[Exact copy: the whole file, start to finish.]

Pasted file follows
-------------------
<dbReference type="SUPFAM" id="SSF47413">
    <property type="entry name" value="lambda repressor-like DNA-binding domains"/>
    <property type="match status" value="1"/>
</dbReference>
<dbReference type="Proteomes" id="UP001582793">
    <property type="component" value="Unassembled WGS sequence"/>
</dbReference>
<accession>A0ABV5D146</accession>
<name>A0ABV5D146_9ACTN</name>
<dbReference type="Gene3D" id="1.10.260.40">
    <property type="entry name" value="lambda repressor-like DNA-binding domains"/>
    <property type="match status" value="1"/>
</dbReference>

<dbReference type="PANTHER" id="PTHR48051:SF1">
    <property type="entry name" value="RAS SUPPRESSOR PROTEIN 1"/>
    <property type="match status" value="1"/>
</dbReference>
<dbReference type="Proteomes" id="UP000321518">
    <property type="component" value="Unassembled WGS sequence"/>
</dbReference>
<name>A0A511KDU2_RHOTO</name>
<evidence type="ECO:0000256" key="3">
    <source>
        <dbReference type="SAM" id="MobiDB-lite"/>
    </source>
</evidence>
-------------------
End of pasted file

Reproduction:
<dbReference type="SUPFAM" id="SSF47413">
    <property type="entry name" value="lambda repressor-like DNA-binding domains"/>
    <property type="match status" value="1"/>
</dbReference>
<dbReference type="Proteomes" id="UP001582793">
    <property type="component" value="Unassembled WGS sequence"/>
</dbReference>
<accession>A0ABV5D146</accession>
<name>A0ABV5D146_9ACTN</name>
<dbReference type="Gene3D" id="1.10.260.40">
    <property type="entry name" value="lambda repressor-like DNA-binding domains"/>
    <property type="match status" value="1"/>
</dbReference>

<dbReference type="PANTHER" id="PTHR48051:SF1">
    <property type="entry name" value="RAS SUPPRESSOR PROTEIN 1"/>
    <property type="match status" value="1"/>
</dbReference>
<dbReference type="Proteomes" id="UP000321518">
    <property type="component" value="Unassembled WGS sequence"/>
</dbReference>
<name>A0A511KDU2_RHOTO</name>
<evidence type="ECO:0000256" key="3">
    <source>
        <dbReference type="SAM" id="MobiDB-lite"/>
    </source>
</evidence>